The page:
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Thursday, May 1, 2008

Witness Sexual Assault

What would you do if you witnessed sexual assault? Would you speak up? Call for help?

You're probably familiar with the bystander effect (popularized by media coverage of the murder of Kitty Genovese). People take action when they're alone but in groups they assume someone else will. Does your answer change if you were in a group and you witnessed sexual assault? What if everyone around you was laughing?

That's right, what if it happened at a comedy show? Say a notoriously crude comedian, on the spur of the drunken moment, brought a young woman to lie down on the stage and threatened her to stay still. The he proceeded to grope her breasts and genitals to mild laughter. You can read about it here. The comedian who committed sexual assault is Johnny Vegas.

Perhaps we wouldn't have done anything if we were in the crowd. Perhaps the mild laughter and ticket prices would have convinced us that it was simply entertainment. But after reading about this we've exchanged our innocence for experience (That's growing up my Great Great Grand). You and I are no longer ignorant and are now obliged to intervene if we witness sexual harassment. We are no longer bound by the uncertainty of the herd.

So how do we intervene? Suggestions?
1. By speaking out and hoping to shock other members of the herd into awareness.
2. By verbally confronting the perpetrator.
3. Physical intervention. Standing on tables or on stage.
4. Violent intervention. Trashing the place or the perpetrator.

(note: leaving the show in silent protest is not intervention and not an appropriate response)

You know what would be nice? If we had armbands that said "I'm here to intervene". That way you could spot your teammates in the crowd and know that someone has your back.

Furthermore
If you read some of the comments after the article you'll notice that some people are defending Vegas. Don't worry, people aren't actually that stupid. I wrote all of them. They're to test our skills of logic and critical thinking. Can you spot what's wrong with defending Vegas?

I've included the answer key:

Defense 1
The woman on stage didn't protest.

Surprise, surprise. Sexual assault goes unreported even if it fits the legal definition. Did the woman on stage consent? I would like to hear what she thinks. But even if we accept her nervous laughter as consent -it's still, legally, sexual assault. I am a comedian and in my improv and sketch comedy I occasionally call upon audience participation. I've found that audience members try desperately to help the act. Sometimes they attempt to say something funny but most of the time they nervously allow themselves to be shepherded -trusting the professional. She put her trust in a figure of authority who was abusing his power.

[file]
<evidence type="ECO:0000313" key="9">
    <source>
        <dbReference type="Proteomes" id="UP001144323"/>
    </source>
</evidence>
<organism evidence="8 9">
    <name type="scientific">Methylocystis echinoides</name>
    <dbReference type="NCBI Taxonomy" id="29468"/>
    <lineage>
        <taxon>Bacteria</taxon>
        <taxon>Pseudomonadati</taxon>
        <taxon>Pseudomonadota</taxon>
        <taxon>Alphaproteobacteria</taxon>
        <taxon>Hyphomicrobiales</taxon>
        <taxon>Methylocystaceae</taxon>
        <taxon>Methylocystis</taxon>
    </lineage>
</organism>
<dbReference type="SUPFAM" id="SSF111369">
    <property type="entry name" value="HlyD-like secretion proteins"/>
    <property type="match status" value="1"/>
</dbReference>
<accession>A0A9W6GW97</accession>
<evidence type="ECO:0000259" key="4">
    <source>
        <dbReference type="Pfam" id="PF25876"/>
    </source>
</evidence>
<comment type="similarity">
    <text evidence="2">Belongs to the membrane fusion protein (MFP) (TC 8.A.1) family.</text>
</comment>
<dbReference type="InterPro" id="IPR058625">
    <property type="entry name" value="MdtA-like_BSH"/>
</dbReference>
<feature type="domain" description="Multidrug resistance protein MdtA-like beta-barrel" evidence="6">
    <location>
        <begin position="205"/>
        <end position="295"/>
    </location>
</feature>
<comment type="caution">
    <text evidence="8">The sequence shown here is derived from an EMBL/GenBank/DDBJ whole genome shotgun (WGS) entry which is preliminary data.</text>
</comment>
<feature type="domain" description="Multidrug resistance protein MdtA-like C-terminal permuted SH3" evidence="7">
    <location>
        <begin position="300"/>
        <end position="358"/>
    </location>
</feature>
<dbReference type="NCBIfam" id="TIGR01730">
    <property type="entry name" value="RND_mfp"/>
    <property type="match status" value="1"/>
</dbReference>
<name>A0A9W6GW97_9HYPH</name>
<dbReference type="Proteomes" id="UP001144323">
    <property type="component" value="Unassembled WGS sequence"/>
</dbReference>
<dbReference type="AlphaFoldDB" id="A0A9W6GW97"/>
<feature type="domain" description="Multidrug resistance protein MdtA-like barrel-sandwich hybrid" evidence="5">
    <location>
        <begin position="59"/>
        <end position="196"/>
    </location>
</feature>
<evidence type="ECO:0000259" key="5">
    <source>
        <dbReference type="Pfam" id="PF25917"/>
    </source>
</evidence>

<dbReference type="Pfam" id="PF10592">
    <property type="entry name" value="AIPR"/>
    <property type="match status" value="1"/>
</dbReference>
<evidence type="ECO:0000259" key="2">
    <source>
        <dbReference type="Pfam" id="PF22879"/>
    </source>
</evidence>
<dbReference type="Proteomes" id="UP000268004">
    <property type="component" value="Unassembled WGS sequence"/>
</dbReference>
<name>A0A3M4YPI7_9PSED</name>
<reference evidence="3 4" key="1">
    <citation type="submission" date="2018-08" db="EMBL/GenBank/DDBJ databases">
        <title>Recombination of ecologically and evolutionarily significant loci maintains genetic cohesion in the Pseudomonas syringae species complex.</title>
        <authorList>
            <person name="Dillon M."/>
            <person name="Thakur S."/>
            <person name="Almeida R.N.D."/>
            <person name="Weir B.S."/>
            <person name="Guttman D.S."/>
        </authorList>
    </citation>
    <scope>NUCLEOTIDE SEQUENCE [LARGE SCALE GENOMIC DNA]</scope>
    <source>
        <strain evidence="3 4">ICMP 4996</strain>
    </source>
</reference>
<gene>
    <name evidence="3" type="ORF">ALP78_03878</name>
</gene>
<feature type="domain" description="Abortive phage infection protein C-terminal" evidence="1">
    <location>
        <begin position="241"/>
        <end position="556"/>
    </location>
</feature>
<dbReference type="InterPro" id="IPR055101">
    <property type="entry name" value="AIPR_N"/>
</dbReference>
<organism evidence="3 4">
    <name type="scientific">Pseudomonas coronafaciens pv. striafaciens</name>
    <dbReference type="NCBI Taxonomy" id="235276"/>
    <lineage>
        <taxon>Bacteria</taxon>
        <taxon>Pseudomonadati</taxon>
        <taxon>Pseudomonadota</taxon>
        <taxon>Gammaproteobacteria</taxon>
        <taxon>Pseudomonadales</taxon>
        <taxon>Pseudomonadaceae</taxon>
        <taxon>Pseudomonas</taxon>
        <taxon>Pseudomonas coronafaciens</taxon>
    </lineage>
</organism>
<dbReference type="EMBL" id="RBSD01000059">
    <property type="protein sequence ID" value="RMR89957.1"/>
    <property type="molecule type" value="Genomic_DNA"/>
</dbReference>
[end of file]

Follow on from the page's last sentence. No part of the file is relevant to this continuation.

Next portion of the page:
(c) the accused counsels or incites the complainant to engage in the activity by abusing a position of trust, power or authority;

For instance, if a teacher tells a student to lie down and then gropes them to 'teach the class about biology', it's clear to see the abuse of power even if the student is silent on the matter. In Vegas' case he completely abused his power to molest a woman.

Defense 2
That's Vegas for you. Classic shocking, envelope-pushing comedy.

I see. Boys will be boys? I too feel that art should push expected social norms. But considering the frequency of sexual assault against women, it would have been more shocking and envelope-pushing if an audience member (that wasn't sexually desirable to Vegas) had walked on stage, pinned him down, and groped him. Honestly, is 'making the audience uncomfortable' really anyone's criteria for comedy? I know it shakes up everyone's "bourgeois consciousness" but that's easy to say when it's not your genitals being violated.

Defense 3

I was at the show. It wasn't as bad as everyone says.
What do you think sexual assault looks like? Neatly labeled with heroes and villains? This is as clear a case of sexual assault that reality can produce. Don't be blinded by your personal attachment to the comic or your shame for inaction.

1 comment:

Mick said...

No assault took place. Mary O'Hara's Guardian article has been comprehensively discredited by numerous eyewitnesses. The victim here is Vegas who's reputation has been shredded by the offending article and the chinese whispers of the very many blogs which quoted it.

The article is now the subject of a 'legal complaint', by Vegas, and it and the accompanying blog have been removed from the Guardian website.